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​The sharing economy is one of the fastest growing sectors of this decade. Work-sharing platforms like Expert360, accommodation-sharing platforms like Airbnb and ride-sharing platforms like Uber have been experiencing exponential growth by disrupting traditional businesses. These businesses all had their fair share of healthy competition, yet Uber might be about to face it's biggest challenge yet. You might have heard of this competitor. In a patent published today (January 28th in the US), Facebook outlined a system which allows users to set up carpools for people attending the same event. The software would allow Facebook users who are already attending the same event to select the mode of transport that they are using and set up a way of getting to the event with others. For Facebook's 500 million 'Events' users who created 123 million events in 2015, this technology could revolutionise their transportation methods.

On face value, this new tool could mean something as simple as allowing users to meet up to catch the bus together or facilitating carpooling between friends. The patent application indicates that Facebook will map out a route to pick up passengers on the way to an event and outlines the most efficient way to pick these people up.



The patent application also indicates that users might be informed of their friends' music preferences and political affiliations before picking them up. Evidently, Facebook's ride-sharing platform is attempting to cut out any awkwardness between users and ensure that you don't crack any jokes about Tony Abbott before knowing each other's political affiliations.

While the patent application may initially seem like an innocuous attempt of Facebook trying to improve their users' experience, the potential benefits for Facebook are incredible. In the short term, the software could simply be a method for Facebook to more easily integrate itself with Uber. In December, Facebook introduced the ability to order an Uber through their Messenger app, indicating their first foray into the world of ride-sharing.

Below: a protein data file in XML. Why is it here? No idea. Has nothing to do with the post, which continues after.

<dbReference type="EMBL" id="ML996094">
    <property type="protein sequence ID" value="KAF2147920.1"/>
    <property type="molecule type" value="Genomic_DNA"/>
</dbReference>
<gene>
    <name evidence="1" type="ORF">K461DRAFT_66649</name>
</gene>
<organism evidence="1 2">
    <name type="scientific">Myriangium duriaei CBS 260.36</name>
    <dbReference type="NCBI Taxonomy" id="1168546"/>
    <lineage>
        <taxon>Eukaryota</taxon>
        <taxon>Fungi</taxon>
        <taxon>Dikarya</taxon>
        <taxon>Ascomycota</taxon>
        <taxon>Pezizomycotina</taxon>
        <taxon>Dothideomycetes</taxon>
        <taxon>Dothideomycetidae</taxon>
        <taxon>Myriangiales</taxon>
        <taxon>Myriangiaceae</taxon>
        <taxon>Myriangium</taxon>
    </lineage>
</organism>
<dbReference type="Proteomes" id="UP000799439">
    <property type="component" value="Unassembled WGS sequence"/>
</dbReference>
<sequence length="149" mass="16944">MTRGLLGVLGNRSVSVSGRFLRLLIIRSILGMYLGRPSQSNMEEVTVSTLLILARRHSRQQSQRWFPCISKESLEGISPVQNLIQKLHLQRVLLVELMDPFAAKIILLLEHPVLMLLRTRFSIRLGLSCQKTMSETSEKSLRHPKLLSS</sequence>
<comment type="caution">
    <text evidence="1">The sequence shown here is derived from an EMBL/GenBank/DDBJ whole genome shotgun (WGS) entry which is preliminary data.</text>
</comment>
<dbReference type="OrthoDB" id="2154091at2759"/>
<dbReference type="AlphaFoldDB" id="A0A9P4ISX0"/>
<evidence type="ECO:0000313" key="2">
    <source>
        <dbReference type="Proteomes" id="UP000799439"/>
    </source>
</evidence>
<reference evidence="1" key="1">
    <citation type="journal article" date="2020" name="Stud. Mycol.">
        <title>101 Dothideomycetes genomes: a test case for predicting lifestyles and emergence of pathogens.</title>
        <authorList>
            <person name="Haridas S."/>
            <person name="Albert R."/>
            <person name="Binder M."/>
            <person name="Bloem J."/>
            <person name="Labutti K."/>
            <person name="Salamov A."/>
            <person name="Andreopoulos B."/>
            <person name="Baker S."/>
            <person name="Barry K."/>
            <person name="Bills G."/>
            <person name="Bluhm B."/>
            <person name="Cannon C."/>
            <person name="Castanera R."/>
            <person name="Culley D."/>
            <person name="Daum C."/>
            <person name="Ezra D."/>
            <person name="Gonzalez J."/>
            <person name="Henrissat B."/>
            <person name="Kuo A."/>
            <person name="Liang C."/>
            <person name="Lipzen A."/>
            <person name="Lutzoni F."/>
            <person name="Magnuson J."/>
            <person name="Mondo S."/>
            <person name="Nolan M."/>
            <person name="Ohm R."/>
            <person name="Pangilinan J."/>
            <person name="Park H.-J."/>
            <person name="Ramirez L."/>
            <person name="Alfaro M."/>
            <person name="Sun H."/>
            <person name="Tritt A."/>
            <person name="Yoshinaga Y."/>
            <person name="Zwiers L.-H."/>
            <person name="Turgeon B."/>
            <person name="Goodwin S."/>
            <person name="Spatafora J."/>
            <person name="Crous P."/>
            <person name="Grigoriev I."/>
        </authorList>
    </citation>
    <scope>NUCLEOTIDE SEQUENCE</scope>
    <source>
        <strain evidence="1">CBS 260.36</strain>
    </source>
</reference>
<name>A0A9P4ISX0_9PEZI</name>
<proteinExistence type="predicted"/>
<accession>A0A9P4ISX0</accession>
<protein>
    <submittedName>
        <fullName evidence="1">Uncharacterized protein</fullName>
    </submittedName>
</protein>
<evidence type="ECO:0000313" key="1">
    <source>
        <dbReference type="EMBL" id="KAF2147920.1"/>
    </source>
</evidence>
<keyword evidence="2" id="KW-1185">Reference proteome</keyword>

They have since indicated that they will also have an integration with San Francisco based startup Lyft. On 27th January, in a somewhat more menacing (for Uber, at least) statement, Mark Zuckerberg described the Messenger integration with Uber as the beginning of a "transportation platform" test. It is highly possible that the patenting of this technology could indicate Facebook's intentions to build their own system of ride-sharing technology. With their huge user base as well as the ability to track user locations, preferences and the events they are attending, it is clear that Facebook would have the data to make a very impressive and potentially game-changing, ride-sharing product.

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